US 1383265 A
Description (OCR text may contain errors)
E. B. BIRKENBEUEL.
CAN COVER LIFTER.
APPLICATION FILED NOV. 29, 1920.
1,383,265. Patented Jfine 28, 1921.
all k M's HE UNITED STATES EDWARD B. BIRKENBEUEL, OF PORTLAND, OREGON.
Specification of Letters Patent.
Application filed November 29, 1920. Serial No. 427,068.
To all whom it may concern:
Be it hereby known that I, EDWARD B. BIRKENBEUEL, a citizen of the United States, and resident of Portland, in the county of 'Multnomah and State of Oregon, have invented a new and useful Can-Cover Lifter, of which the following is a specification.
This invention relates more particularly to slip covers such as are used on cans for shoe paste, etc.
The object of my invention is to provide an exceedingly simple and efiicient lifter for slip covers which will at once be simple to manufacture, easy to assemble and long lived.
I attain these results in the manner set forth in the specification following and illustrated in the accompanying drawing, in which:
Figure l is a plan of my device of which Fig. 2 is a side elevation and Fig. 8 a front elevation, all of which show the cover in place. Fig. 4 is a side elevation similar to Fig. 2 but with the cover raised. Fig. 5 is a front elevation similar to Fig. 3 but with.
the cover raised. Fig. 6 is an enlarged detail showing the manner of assembling the parts and the advantage of this style of construction. f
Similar numbers of reference refer to the same or similar parts throughout the several views.
Referring in detail to the drawing, 7 is the usual shoe paste box or can having a shoulder 8 formed around same. The cover 9 has formed on each side of same an upturned ear 10 having a perforation 11 formed in the vertical side of same.
have provided the round wire bail 12 near each end of which is formed the rather square horizontal shoulder 13 which turns down into a vertical section 14 and terminates in the curved portion 15. In order to assemble the device the bail 12 is slipped over the cover as shown in Fig. 6 until the ends of the bail engage the openings 11 in the ears 10, which are then bent upwardly, as illustrated in Fig. 3.
It will be seen in Figs. 1, 2 and 3 that the bail 12 lies closely to the cover 9, but that in Figs. 4 and 5 where the bail 12 is raised to a vertical position, that the ends 16 of the curved portions 15 are engaging the shoulder 8 and have lifted the cover 9 off of its seat upon the can 7.
It will be evident that the openings 11 ing devices broadly,
larger than the wire used in the construction of the bail 12, or may even be elongated if desired, to assist in assembling, without departing from the spirit of my invention.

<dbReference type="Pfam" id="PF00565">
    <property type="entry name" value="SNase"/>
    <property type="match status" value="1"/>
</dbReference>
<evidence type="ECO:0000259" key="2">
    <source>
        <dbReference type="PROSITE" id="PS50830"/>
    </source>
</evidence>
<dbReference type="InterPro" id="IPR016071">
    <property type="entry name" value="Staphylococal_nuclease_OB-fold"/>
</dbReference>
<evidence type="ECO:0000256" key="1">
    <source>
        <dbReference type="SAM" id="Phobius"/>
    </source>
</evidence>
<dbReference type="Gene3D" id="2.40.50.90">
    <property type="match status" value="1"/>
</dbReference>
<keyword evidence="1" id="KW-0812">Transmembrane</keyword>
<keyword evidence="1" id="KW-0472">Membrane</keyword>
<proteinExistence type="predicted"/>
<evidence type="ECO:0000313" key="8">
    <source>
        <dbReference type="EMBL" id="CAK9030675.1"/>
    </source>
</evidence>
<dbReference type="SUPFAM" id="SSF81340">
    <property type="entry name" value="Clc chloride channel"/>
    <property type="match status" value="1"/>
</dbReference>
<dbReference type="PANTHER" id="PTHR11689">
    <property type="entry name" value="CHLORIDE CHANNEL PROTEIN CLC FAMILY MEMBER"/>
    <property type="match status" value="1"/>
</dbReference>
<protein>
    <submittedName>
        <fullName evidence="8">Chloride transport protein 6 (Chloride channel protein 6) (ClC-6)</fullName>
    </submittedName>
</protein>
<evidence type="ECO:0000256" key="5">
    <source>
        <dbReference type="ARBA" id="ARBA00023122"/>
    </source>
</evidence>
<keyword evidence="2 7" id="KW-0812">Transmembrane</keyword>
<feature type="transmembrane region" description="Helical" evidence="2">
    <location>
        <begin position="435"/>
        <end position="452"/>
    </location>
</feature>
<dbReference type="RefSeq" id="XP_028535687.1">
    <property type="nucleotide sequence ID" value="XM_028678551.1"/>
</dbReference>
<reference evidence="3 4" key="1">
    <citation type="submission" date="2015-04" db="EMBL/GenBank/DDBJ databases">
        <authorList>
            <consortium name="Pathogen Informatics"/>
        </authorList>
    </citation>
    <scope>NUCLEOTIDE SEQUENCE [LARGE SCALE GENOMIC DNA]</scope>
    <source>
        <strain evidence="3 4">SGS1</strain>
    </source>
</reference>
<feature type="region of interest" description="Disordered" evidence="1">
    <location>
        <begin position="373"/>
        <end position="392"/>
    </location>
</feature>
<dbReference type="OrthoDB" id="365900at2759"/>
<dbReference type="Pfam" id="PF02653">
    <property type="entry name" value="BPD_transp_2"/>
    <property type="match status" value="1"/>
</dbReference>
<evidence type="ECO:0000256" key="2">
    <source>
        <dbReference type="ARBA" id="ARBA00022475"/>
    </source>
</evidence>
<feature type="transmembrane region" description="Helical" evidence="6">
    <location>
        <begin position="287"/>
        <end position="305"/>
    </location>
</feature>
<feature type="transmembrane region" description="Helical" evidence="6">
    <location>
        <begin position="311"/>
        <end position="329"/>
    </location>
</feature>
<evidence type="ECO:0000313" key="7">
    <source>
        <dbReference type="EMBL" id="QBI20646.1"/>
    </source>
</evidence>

An examination of this device will disclose the fact that I have entirely eliminated the use of rlvets thereby greatly increasing its strength as well as reducing the cost of manufacture to a marked degree.
It will also be observed that in Figs. 4 and 5 I have illustrated the cover 9 as raised to some distance above the shoulder 8. This, however, is done merely to render the operation of the device more easily seen. In ac tual practice it might be preferable to raise the location of the openings 11 or shorten the distance between the ends 16 and the portion 13 of the bail 12. I
may be made considerably It will be observed in Fig. 6 that I have illustrated the union of the portion 13 with the bail 12 as a sharp-corner in order to in sure the ears 10 against slipping off of the bail 12. However, it will be observed that an strain directed upwardly against the ears 10 Patented June 28, 1921.
will tend to draw them against the sides of i the cover 9, and therefore against the bail 12.
I am aware that numerous devices have been patented purporting to facilitate the removal of slip covers from cans, all of which accomplish their object in different manners with varying degrees of success, and it is not my intention to claim cover liftbut only within the scope of the following claims.
1. In a can cover lifter, the combination of a can having a flange below the top of its side wall, a slip cover for said can having a pair of perforated up-turned ears formed integral with said cover, and a bail member whose ends pass through said ears before they are up-tur'ned after which they journal therein, and whose extreme ends engage the sides of said can.
2., In a slip cover can, the combination of a can member having a'fianged rim formed around its side wall some distance below its upper edge and a slip cover adapted to fit snugly over the outside of said can and seat downward between said cover and the ears,
then journalingi in said perforations, and
then turning downward and inward against the side of the can whensaid bail is. in a vertical position.
3. In combination, a dome-shaped cover having a pair of perforated integral downturned ears, and a bail having an outward directed portion near each of its ends, said ends being, curved inward to enter said perforations, whereby when said ears are bent back against the cover the outward directed portions of the bail will serve as trunnions.
4. A joint for cover lifting devices consisting of the combination of a perforated ear extending from the bottom of a slip cover, a member having an offset curved portion at its end, the perforation in said ear being adapted to follow along the line of said curved portion at the end of said member when said ear is bent upward to form a bearing for one end of said offset. portion, the other end of said offset curved portion extending below the edge of the cover when said member is raised.
EDWARD B. BIRKENBEUEL.